This bond fund's current yield of 3.2% is approximately double that of the S&P 500 of around 1.6%. Additionally, the iShares fund has modest charges with a record-low expense ratio of only 0.03%, or $3 on every $10,000 invested yearly.
As with any trading, there are risks involved. There are many ETFs to choose from, so when you think of an ETF for the long term, research as many ETFs as possible before investing.
All investors are unique and possess unique investment goals. The most stable ETF is an ambiguous question. For example, what is the best ETF is frequently asked, and the answer is no one ETF is the best, most profitable, safest, most stable, or best value ETF. As stated above, traders are unique and what is considered best for one investor does not suit all traders.
Listed below are passive ETFs that some consider more stable than active ETFs:
A defensive strategy that could be attractive to long-term investors looking beyond the typical S&P 500 ETF index funds is to seek out stocks that move with less volatility than their peers. In a bull market, this could, however, mean losing out on significant increases.
SPLV is a $10 billion (US) fund comprising the 100 stocks that exhibit the lowest volatility over the past 12 months. SPLV top holdings include, Johnson & Johnson, McDonald's Corporation, and PepsiCo Inc.
Consumer staple stocks might offer security from a volatile market. With a market cap of $15 billion and liquidity of 9 percent through early October 2022, XLP is one of the largest and most liquid methods to invest in this sector. Its losses have been less than half as great as those of a typical large-cap fund. Top individual stocks include predictable but dependable corporations expected to endure for many years, such as Coca-Cola Co. and Procter & Gamble Co.
1. Invesco Solar ETF.
5-Year Return: 233.43%.
Assets under management (AUM): US $2,545,000.00.
2. NASDAQ Clean Edge Green Energy Index Fund.
5-Year Return: 187.97%.
Assets under management (AUM): US $2,096,520.00.
3. ProShares Ultra Technology.
5-Year Return: 144.14%
Assets under management (AUM): US $354,689.00.
4. SPDR S&P Semiconductor ETF.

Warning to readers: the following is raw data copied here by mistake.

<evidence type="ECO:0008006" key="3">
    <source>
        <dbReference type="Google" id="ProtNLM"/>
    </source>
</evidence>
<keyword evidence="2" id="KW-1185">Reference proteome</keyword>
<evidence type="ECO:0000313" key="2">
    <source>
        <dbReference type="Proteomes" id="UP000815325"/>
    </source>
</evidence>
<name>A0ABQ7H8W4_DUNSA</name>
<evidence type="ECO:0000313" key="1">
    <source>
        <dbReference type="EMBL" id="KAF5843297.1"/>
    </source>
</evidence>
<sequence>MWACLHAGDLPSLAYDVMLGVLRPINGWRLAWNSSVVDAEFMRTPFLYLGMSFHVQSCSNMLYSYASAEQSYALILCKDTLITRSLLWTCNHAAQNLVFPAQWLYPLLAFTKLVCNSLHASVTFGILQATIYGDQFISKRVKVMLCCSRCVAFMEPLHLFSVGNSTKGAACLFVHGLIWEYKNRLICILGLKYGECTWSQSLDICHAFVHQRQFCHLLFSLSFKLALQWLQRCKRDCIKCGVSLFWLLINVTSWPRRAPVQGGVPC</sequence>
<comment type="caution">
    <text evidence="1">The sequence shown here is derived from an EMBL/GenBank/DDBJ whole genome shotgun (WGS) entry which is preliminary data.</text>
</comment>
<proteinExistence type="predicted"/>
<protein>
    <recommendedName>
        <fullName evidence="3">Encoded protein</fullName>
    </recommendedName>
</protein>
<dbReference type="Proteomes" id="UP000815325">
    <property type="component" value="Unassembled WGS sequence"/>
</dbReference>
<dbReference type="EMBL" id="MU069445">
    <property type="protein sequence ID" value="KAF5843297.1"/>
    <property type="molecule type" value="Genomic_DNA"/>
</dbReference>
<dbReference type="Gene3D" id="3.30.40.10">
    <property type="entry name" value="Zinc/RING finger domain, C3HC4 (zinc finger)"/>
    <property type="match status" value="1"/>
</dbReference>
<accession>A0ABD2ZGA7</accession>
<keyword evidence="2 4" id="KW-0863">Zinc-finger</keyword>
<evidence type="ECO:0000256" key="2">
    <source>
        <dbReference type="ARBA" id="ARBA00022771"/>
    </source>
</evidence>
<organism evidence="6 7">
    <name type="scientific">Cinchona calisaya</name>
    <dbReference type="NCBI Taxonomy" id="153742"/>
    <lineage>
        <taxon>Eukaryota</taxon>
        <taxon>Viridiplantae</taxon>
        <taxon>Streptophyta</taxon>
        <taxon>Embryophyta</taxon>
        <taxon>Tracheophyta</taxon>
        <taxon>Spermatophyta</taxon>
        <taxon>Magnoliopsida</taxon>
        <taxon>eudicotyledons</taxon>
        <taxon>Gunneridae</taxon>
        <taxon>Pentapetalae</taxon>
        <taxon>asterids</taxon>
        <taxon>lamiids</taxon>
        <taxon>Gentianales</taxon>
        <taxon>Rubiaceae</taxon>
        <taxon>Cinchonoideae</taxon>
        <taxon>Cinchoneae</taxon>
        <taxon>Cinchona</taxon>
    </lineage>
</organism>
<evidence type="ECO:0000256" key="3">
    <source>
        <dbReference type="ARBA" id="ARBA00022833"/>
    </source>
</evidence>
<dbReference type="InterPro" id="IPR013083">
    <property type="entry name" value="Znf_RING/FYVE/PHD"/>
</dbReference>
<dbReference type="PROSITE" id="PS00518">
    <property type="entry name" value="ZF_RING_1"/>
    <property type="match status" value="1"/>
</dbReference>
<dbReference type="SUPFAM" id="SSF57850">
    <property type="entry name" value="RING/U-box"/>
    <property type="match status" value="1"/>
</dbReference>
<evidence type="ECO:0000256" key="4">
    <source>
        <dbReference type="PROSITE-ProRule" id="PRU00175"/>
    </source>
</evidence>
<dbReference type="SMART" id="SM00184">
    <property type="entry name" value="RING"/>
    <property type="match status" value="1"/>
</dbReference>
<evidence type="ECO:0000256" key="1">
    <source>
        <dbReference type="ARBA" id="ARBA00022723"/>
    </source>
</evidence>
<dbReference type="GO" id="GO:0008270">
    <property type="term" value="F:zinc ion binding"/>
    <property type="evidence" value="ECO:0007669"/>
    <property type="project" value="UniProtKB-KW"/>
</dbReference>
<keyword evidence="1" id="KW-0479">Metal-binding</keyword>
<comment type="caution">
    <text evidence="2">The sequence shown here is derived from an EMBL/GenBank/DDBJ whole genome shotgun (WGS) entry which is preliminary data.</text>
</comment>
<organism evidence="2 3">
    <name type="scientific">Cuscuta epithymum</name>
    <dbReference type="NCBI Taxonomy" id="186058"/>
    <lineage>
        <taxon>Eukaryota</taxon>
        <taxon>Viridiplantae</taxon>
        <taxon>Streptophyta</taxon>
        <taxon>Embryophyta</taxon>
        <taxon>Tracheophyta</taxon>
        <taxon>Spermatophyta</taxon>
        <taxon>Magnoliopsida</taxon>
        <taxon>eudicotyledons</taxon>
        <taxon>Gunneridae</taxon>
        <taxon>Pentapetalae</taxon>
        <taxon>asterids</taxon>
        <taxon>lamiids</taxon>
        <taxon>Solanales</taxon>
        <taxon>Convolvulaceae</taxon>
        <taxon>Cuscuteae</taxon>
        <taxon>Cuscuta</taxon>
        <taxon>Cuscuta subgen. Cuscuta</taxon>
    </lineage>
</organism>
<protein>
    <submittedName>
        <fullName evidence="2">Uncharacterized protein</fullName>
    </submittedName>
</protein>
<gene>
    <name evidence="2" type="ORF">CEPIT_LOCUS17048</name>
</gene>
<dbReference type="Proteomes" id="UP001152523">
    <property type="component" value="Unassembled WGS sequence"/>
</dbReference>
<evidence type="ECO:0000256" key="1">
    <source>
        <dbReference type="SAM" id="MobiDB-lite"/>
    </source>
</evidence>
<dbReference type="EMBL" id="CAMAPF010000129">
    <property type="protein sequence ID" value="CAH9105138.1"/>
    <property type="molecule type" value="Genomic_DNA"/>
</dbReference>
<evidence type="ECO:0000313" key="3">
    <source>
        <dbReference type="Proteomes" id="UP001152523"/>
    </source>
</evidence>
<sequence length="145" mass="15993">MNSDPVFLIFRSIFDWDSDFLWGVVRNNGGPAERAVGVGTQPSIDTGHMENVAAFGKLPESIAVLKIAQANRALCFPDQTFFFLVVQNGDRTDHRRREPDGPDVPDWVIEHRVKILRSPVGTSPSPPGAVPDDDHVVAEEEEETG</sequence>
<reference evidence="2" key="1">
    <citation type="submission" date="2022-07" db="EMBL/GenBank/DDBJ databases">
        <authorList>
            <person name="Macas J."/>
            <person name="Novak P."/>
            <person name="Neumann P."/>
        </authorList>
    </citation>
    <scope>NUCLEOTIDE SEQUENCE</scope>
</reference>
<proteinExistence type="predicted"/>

5-Year Return: 131.68%.
Assets under management (AUM): US $1,056,470.00.
5. Direxion Daily Technology Bull 3X Shares.
5-Year Return: 127.68%.
Assets under management (AUM): US $$1,276,870.00.
Steps to launch and Fund an ETF:
Depending on the ETF fund, registration costs are between US$100,000 and US$500,000.
The cost of licensing an index is a low-cost expense (0.03%) if you are just starting out and have a US$10 million ETF.
That's barely US$3,000 per year at 0.03%. But as the fund expands, so does the expense of licensing.
The capital needed is at least US$2.5 million.
Listing fees vary depending on what type of ETF and which exchange you use. Below is an example of the NASDAQ fees:
For ETFs, the minimum investment is US$5,000, plus a US$1,000 non-refundable application charge. No matter how many ETFs are listed, Nasdaq caps fees at US$14,500 per issuer.
This cost is often overlooked. If you don't have a marketing budget, how will people know about the ETF?
How much marketing depends on your budget and the size of the ETF, but it is important to market your ETF professionally to gain exposure.
Expect to spend around US$250,000 to US$500,000 yearly for one ETF.
Starting your ETF is not something a novice should try to accomplish alone. You can consider hiring a financial advisor (fund manager) to find more information, if you have the required funds, of course.
Sound knowledge of the markets and investing is required to start an ETF. FP Markets has a comprehensive section on trading ETFs, head over to their website for more information.